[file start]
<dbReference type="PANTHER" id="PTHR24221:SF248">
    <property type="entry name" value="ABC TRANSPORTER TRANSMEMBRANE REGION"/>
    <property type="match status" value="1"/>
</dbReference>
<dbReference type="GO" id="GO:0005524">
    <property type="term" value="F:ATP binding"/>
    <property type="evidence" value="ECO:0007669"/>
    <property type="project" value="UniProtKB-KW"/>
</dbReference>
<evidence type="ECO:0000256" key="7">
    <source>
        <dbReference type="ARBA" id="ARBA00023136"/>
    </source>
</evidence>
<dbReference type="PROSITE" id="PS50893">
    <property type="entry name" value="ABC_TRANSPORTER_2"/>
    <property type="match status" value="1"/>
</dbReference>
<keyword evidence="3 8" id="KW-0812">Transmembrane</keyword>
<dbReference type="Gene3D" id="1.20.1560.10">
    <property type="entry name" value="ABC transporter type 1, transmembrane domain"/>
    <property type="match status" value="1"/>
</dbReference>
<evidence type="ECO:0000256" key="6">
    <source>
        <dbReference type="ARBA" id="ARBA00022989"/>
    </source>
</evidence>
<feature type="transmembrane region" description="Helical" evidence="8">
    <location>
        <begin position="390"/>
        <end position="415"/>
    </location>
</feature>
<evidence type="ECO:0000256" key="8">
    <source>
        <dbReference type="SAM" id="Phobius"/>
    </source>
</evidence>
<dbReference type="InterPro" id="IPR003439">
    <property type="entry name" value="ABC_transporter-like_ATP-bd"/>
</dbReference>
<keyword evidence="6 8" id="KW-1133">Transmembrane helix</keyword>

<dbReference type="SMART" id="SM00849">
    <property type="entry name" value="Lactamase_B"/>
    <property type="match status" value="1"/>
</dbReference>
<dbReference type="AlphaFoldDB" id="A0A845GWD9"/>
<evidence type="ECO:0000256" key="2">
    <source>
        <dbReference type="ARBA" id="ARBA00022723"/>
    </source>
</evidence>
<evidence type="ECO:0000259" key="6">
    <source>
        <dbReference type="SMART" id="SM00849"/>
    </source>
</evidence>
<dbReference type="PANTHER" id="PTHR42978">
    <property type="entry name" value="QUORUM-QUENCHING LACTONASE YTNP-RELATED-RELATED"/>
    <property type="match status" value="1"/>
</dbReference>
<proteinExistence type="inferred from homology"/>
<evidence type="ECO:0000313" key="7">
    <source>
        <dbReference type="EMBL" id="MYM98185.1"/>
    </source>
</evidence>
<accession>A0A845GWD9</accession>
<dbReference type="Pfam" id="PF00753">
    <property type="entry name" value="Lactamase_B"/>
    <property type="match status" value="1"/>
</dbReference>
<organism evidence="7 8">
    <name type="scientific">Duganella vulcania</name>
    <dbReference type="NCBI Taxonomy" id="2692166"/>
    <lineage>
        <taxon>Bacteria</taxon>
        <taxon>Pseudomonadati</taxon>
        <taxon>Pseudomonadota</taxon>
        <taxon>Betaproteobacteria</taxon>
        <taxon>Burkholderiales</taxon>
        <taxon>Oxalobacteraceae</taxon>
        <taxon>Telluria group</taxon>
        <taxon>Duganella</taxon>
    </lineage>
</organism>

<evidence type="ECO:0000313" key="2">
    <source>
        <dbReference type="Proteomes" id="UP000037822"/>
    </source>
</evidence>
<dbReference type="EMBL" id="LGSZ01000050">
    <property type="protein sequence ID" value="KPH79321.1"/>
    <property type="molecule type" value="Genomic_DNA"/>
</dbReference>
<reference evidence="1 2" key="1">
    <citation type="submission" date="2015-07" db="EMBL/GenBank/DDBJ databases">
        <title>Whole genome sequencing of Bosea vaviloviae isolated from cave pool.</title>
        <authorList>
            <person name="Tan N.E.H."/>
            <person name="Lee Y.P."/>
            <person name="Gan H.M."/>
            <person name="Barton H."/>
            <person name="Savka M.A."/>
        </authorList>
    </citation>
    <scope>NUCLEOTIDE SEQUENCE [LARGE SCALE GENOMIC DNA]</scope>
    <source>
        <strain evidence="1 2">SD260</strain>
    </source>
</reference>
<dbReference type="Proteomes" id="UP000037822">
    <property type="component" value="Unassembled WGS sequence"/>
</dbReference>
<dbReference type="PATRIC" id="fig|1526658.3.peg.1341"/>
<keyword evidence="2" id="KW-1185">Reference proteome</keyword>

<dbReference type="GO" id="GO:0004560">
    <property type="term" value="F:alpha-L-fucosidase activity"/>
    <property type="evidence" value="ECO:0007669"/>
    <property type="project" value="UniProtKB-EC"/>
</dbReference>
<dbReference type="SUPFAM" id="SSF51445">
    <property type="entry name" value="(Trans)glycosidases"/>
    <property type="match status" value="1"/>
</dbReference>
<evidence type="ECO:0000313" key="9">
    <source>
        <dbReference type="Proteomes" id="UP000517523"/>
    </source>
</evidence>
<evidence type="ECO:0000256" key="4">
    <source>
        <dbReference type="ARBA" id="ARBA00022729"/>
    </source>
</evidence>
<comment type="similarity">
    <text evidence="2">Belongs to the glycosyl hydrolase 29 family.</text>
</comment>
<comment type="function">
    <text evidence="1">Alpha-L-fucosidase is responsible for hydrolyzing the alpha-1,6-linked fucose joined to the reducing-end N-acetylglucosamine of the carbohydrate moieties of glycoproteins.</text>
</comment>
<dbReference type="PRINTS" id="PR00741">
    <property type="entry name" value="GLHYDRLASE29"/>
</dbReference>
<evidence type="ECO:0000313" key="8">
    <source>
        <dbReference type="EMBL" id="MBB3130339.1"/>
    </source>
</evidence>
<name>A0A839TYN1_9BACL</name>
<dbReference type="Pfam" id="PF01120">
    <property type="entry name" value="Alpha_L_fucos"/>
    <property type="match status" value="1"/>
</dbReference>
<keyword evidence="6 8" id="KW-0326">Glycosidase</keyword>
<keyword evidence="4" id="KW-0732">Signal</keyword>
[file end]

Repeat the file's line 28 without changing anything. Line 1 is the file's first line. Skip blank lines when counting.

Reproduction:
</evidence>